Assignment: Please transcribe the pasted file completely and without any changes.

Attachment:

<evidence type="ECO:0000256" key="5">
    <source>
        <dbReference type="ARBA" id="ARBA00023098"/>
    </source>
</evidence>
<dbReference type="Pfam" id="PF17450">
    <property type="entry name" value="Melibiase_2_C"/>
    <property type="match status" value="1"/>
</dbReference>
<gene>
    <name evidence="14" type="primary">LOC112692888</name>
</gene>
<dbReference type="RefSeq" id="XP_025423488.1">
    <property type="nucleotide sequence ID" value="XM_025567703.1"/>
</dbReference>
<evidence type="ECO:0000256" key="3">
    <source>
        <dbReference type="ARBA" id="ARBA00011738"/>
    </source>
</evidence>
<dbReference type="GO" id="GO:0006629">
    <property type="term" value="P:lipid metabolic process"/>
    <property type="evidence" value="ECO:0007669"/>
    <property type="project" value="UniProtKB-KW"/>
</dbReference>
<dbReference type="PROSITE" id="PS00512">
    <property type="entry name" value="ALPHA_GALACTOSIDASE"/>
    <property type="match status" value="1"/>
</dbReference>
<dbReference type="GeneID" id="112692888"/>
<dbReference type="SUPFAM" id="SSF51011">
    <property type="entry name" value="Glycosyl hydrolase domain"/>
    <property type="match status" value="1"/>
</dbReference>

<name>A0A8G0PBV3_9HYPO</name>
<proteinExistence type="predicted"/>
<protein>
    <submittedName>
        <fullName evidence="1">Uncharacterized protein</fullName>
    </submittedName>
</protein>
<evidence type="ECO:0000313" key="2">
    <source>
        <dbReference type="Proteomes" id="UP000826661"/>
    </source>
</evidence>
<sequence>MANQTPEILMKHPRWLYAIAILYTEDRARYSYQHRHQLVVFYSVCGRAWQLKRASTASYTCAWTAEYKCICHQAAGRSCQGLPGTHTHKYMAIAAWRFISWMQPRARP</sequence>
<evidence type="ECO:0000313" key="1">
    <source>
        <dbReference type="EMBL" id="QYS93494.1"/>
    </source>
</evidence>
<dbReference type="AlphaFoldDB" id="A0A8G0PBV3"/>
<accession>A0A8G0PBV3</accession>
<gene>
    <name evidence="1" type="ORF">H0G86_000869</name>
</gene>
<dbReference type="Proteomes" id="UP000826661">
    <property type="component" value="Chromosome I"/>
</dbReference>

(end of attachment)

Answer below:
<evidence type="ECO:0000256" key="5">
    <source>
        <dbReference type="ARBA" id="ARBA00023098"/>
    </source>
</evidence>
<dbReference type="Pfam" id="PF17450">
    <property type="entry name" value="Melibiase_2_C"/>
    <property type="match status" value="1"/>
</dbReference>
<gene>
    <name evidence="14" type="primary">LOC112692888</name>
</gene>
<dbReference type="RefSeq" id="XP_025423488.1">
    <property type="nucleotide sequence ID" value="XM_025567703.1"/>
</dbReference>
<evidence type="ECO:0000256" key="3">
    <source>
        <dbReference type="ARBA" id="ARBA00011738"/>
    </source>
</evidence>
<dbReference type="GO" id="GO:0006629">
    <property type="term" value="P:lipid metabolic process"/>
    <property type="evidence" value="ECO:0007669"/>
    <property type="project" value="UniProtKB-KW"/>
</dbReference>
<dbReference type="PROSITE" id="PS00512">
    <property type="entry name" value="ALPHA_GALACTOSIDASE"/>
    <property type="match status" value="1"/>
</dbReference>
<dbReference type="GeneID" id="112692888"/>
<dbReference type="SUPFAM" id="SSF51011">
    <property type="entry name" value="Glycosyl hydrolase domain"/>
    <property type="match status" value="1"/>
</dbReference>

<name>A0A8G0PBV3_9HYPO</name>
<proteinExistence type="predicted"/>
<protein>
    <submittedName>
        <fullName evidence="1">Uncharacterized protein</fullName>
    </submittedName>
</protein>
<evidence type="ECO:0000313" key="2">
    <source>
        <dbReference type="Proteomes" id="UP000826661"/>
    </source>
</evidence>
<sequence>MANQTPEILMKHPRWLYAIAILYTEDRARYSYQHRHQLVVFYSVCGRAWQLKRASTASYTCAWTAEYKCICHQAAGRSCQGLPGTHTHKYMAIAAWRFISWMQPRARP</sequence>
<evidence type="ECO:0000313" key="1">
    <source>
        <dbReference type="EMBL" id="QYS93494.1"/>
    </source>
</evidence>
<dbReference type="AlphaFoldDB" id="A0A8G0PBV3"/>
<accession>A0A8G0PBV3</accession>
<gene>
    <name evidence="1" type="ORF">H0G86_000869</name>
</gene>
<dbReference type="Proteomes" id="UP000826661">
    <property type="component" value="Chromosome I"/>
</dbReference>